This post will describe how to compile a small application written in Kotlin using Bazel, tests, as well as how to use static analyzers. Phosphorus Phosphorus is the application that this post will cover. It’s a small utility that I wrote to check if an image matches a reference. If it doesn’t, Phosphorus generates an image highlighting the differences. The goal is to be able to check that something generates an image in a given way, and doesn’t change - at least if it’s not expected.
In this post, we’ll cover what Bazel is, how to use it, and why I chose to use it. What is Bazel? Bazel is a build-system released by Google in 2015. It actually is derived from the internal build-system Google uses internally for most of its own code-base, called Blaze. Building at scale Bazel has a huge focus on hermetic builds, and reproducibility. Every build step is, from a really broad perspective, defined as a list of inputs, tools, and outputs.
This blog has been inactive for a long time. I tried to at least post an article yearly, and next thing you know, two years and a half fly by… Halloween seemed like a good time to resurrect it. I wanted to start writing again recently, and faced an issue: this blog was using Octopress 2. Well, Octopress has apparently been dead for even longer than this blog. So I wanted to switch to another static generator.
Compat libraries are great. They allow us to work with newest Android APIs, without thinking (much) about your minimum API level. Instead of thousands of devices, you can reach billions. With nearly no changes in your code. But sometimes, they’re not so great…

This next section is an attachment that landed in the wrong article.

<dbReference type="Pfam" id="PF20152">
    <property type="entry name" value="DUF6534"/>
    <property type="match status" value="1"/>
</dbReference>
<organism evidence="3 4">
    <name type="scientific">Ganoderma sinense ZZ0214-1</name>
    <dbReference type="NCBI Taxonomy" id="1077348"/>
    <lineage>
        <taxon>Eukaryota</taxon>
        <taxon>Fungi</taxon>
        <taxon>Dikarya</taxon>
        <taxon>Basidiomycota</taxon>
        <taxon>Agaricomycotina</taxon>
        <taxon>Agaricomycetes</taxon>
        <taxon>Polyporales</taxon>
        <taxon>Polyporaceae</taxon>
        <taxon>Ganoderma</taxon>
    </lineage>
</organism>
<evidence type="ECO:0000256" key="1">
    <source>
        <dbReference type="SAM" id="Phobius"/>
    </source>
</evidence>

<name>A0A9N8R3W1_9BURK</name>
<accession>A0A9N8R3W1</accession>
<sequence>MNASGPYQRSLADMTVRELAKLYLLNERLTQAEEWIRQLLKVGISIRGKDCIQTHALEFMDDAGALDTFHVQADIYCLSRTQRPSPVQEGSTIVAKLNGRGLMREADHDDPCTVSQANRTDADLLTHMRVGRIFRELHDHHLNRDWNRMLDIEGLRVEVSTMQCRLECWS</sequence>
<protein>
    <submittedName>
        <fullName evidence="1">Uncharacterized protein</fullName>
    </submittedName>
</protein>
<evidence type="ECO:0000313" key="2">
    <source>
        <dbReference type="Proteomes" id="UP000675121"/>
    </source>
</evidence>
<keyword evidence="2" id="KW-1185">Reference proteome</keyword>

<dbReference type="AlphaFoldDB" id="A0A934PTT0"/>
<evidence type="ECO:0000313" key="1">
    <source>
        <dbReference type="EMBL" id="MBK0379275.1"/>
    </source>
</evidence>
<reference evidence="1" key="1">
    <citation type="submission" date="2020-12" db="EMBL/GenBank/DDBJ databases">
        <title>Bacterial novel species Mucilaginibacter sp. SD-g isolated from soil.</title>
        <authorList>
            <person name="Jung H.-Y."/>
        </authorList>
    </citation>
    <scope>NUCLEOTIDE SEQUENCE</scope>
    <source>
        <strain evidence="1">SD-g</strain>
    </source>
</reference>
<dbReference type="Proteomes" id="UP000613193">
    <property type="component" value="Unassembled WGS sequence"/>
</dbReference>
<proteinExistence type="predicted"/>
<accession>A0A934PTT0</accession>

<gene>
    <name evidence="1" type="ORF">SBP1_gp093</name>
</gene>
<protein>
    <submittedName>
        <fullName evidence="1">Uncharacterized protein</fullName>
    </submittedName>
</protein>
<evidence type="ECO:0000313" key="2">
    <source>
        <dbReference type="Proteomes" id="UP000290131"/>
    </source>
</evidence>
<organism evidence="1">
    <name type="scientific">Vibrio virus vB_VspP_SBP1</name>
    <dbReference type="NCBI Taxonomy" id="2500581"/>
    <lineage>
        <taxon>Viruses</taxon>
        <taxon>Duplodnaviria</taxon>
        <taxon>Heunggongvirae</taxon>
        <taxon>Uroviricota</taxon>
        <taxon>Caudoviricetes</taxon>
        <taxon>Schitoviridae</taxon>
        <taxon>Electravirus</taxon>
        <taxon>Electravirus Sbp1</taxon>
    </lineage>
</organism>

What is Android Things? Android Things is an alternative Android version, announced at Google I/O 2015, and released as a first developer preview in December 2016. Its purpose is to develop embedded IoT devices, with a known and widely documented Android ecosystem basis. It’s currently running on three different boards: the Intel Edison, the NXP Pico i.MX6UL, and the Raspberry Pi 3. Some higher-end boards are coming soon. On the SDK side, Android Things comes with a specific support library to ease low-level hardware usage. It consists in two parts: the Peripheral I/O API, which supports GPIO, PWM, I2C, SPI and UART, and the User Driver API, which allows a developer to write a hardware-specific, high-level driver, to ease hardware reusability by injecting events into the Android framework. Other applications can in turn use those events without having to interact with the hardware directly. There’s a down side: the bundled Android is not as complete as the one you can find on a phone. Most of the standard applications aren’t installed (Calendar, Phone…), and standard content providers are absent too (MediaProvider, Dictionary…). Android Things supports displays, with the default Android UI toolkit. However, the display is a little bit different from what you’re used to see on an Android device: there’s no notification bar, navigation bar or anything, the running application will use the full display. That is, if it uses it at all: displays are purely optional.